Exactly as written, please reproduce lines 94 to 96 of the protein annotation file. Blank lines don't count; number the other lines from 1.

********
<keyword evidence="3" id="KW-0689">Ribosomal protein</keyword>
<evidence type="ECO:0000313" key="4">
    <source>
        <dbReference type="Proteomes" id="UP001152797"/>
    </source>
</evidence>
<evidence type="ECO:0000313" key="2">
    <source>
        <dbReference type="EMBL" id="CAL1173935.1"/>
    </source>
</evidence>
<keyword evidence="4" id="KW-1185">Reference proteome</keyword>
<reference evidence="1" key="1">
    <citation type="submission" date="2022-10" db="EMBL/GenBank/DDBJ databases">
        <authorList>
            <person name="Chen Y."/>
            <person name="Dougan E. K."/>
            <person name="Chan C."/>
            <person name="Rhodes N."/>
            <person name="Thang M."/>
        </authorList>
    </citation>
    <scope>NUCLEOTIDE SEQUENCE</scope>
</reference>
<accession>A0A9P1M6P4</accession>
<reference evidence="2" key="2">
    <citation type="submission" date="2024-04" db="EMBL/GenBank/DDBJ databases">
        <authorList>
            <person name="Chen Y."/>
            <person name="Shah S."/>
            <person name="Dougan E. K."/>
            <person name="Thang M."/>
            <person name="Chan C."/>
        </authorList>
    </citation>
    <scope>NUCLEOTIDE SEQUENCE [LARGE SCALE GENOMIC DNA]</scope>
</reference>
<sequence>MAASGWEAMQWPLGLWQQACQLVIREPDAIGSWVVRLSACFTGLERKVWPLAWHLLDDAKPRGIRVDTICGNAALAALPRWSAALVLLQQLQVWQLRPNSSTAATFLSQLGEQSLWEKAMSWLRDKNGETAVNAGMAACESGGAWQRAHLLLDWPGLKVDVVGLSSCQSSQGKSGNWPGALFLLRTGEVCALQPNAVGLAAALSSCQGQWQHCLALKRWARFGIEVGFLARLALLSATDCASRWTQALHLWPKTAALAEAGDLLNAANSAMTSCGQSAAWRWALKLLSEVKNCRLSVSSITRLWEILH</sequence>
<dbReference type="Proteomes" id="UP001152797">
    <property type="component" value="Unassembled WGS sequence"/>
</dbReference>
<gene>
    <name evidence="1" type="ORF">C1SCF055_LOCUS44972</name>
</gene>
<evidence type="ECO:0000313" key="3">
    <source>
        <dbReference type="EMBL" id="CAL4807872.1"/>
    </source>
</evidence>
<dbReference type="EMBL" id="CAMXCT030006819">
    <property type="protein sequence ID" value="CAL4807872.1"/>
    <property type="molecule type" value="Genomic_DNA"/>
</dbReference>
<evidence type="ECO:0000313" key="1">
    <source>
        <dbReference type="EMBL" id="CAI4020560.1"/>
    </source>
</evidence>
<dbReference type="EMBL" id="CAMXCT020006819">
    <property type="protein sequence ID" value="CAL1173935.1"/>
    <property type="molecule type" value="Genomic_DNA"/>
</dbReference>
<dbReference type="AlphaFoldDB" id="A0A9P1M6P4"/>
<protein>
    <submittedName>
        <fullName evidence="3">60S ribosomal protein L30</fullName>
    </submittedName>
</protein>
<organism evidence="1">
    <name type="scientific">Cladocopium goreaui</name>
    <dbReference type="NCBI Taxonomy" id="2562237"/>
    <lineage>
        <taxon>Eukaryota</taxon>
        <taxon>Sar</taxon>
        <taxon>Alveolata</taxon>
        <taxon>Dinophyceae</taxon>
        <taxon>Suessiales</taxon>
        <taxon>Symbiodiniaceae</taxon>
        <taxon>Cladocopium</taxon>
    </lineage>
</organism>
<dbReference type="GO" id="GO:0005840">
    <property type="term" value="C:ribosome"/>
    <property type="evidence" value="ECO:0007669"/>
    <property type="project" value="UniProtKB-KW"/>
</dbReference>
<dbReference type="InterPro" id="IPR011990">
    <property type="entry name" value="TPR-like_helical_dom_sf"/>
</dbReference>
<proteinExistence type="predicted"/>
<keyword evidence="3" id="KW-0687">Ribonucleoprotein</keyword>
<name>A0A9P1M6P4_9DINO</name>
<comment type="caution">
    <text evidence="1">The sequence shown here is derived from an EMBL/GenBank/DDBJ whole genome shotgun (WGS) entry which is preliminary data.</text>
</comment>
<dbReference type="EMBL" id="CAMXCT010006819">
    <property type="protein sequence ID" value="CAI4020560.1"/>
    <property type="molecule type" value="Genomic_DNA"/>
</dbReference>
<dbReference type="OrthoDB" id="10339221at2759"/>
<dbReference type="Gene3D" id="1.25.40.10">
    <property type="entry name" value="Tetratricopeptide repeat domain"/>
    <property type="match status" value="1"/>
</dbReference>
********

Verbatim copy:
    <text evidence="1">The sequence shown here is derived from an EMBL/GenBank/DDBJ whole genome shotgun (WGS) entry which is preliminary data.</text>
</comment>
<dbReference type="EMBL" id="CAMXCT010006819">